In these “unprecedented times,” as Nimisha Jain, managing director and partner at Boston Consulting Group, and many others have described them, news media companies must look at five “shocks” that came together. These created a self-induced coma of the media publishing industry:
- Health pandemic.
- Oil price shock.
- Expansion of monetary tools.
- State and private over-leveraging.
- New cold war.
During an INMA members-only Webinar on Thursday, Jain led participants through a deep dive into the fast-evolving advertiser and consumer sentiments and the impact of that on spend patterns for South Asia media players. She also shared the key imperatives for news media players to emerge as winners in a post-pandemic environment.
News publishers must ask themselves five key questions:
- What will the length of the “flatten” period be? What are the preconditions to this transition, and when will publishers achieve them?
- What will be the depth of the economy drop during the flatten period?
- What will the length of the “fight” period be? What are the preconditions to this transition, and when will publishers achieve them?
- What will the depth of the fight period be? What level of recovery does the economy achieve during this period?
- Where does the economy return to, relative to the pre-COVID area in the future?
Jain took a look at past crises for comparison reference. During the 2008-09 global financial crisis, 18% of the top 1,000 public companies in India improved both sales growth and margin, while 37% declined in both. Most strikingly, the performance gap between them was substantial.
“What will it take, for you as a news media company, to be one of that 18%?” Jain asked.
Consumer behaviour shifts
Consumer behaviour has been rapidly shifting to digital, driven by mobile usage. Ad spend has following this growth. A 10% increase in consumer usage resulted in a 25% increase in ad spend share. Over the last few months of the global pandemic, news media Web sites have seen massive spikes in traffic. Online subscribers have increased, while print sales have declined.
“What is worrying is that we see significant monetisation challenges, both in digital and traditional media,” Jain said.
This is even more acute when divided into advertising sectors. Those such as travel, restaurants, retail, finance, and auto are the most adversely affected, with advertising revenue down by 50% or more. Sectors such as food, personal care, technology, and the government/public sector have remained relatively stable.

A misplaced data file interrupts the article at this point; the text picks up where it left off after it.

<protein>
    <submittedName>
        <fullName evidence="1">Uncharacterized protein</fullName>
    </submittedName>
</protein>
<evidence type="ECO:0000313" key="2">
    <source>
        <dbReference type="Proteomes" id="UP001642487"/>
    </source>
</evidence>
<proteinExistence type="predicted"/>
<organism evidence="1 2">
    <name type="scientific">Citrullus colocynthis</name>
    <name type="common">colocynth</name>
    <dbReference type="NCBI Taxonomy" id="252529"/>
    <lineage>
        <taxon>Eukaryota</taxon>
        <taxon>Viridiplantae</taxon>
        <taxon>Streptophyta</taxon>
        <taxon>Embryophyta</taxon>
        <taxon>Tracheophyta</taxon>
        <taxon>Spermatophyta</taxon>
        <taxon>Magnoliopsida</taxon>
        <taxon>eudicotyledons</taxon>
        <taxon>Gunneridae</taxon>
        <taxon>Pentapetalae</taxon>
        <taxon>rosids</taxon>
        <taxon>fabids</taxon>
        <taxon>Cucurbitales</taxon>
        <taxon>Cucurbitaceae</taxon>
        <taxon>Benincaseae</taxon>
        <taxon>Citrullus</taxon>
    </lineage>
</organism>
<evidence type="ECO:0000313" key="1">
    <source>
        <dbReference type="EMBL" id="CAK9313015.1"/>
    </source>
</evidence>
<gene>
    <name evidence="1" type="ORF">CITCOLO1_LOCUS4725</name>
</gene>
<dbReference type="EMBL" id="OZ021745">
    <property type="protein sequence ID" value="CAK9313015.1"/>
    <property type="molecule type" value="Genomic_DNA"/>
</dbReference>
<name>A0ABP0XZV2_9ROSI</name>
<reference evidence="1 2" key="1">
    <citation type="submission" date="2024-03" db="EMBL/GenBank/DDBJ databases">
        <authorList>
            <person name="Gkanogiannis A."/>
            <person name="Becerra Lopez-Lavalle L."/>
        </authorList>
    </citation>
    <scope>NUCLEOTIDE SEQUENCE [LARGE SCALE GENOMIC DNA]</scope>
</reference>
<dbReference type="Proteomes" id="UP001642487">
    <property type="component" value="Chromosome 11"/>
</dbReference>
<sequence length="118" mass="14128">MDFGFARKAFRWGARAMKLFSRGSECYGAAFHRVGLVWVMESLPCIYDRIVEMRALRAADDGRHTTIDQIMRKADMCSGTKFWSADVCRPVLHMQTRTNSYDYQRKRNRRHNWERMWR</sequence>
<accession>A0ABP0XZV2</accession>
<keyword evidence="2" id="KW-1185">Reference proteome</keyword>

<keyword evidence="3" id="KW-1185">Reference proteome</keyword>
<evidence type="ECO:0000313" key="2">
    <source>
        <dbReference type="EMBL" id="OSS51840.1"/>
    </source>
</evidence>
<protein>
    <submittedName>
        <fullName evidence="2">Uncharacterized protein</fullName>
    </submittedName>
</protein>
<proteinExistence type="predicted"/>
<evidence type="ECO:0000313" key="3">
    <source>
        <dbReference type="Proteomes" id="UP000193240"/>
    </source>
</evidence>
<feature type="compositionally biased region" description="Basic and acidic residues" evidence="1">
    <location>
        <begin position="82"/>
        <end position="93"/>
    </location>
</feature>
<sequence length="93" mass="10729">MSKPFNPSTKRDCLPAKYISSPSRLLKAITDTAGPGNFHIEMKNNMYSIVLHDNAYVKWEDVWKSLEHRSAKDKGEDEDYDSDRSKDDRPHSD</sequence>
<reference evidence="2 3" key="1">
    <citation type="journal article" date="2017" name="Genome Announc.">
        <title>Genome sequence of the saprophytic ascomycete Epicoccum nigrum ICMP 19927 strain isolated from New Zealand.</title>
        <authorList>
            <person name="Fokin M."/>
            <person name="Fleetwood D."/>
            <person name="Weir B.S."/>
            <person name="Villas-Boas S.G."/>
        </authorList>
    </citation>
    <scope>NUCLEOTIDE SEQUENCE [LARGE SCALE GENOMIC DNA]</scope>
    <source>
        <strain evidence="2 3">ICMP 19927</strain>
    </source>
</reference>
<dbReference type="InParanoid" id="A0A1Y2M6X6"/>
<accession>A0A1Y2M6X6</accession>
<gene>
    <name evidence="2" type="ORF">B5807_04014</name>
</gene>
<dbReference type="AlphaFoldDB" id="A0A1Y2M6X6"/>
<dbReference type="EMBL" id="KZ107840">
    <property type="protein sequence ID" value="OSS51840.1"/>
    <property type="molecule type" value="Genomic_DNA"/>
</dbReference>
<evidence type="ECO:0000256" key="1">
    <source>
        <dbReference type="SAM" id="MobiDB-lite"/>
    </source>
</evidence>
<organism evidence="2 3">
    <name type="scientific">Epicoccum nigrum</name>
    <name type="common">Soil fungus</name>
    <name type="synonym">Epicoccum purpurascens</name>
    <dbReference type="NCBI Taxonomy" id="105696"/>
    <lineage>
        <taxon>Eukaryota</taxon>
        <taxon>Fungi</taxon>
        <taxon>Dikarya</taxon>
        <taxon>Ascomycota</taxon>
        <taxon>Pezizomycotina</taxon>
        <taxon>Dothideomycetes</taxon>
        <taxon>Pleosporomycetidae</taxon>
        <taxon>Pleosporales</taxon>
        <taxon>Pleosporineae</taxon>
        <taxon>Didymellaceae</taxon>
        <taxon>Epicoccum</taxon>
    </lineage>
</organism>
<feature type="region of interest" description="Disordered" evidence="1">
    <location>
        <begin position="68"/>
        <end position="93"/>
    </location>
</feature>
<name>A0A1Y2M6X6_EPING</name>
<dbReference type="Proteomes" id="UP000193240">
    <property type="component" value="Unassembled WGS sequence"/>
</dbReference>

Advertisers have increasingly cancelled, paused, adapted, or deferred their campaigns, Jain said. This is particularly troubling in India, because unlike most other countries, the lion’s share of revenue in India still comes from advertising rather than reader revenue.
“Consumers today are a lot more willing to purchase content online,” Jain said. “Finding ways to capture that and tap into that is going to be very important.”
Key to this will be finding the “winner categories” in which consumers are willing to pay, such as in-home entertainment and health/wellness. Low-income cohorts are likely to increase spends only in preventive healthcare, mobile services, insurance, and education. “Loser categories” come with significant cutbacks in leisure, travel, and automobiles across income cohorts. Categories such as mobile, fashion, and electronics are more resilient within the affluent market.
“We are seeing a significant recession coming,” Jain added. Because of this, many consumers are cutting back on discretionary spending.
There has been a massive increase in digital adoption throughout India, though the extent varies by town class. Large towns have higher adoption of digital media, digital learning, e-commerce, and digital payments.
Digital news consumption has also grown across channels:
- Overall: +25%
- App: +11%
- Web: +25%
- Video: +62%
Most new digital adopters plan to continue consuming news online going forward in the future, Jain said.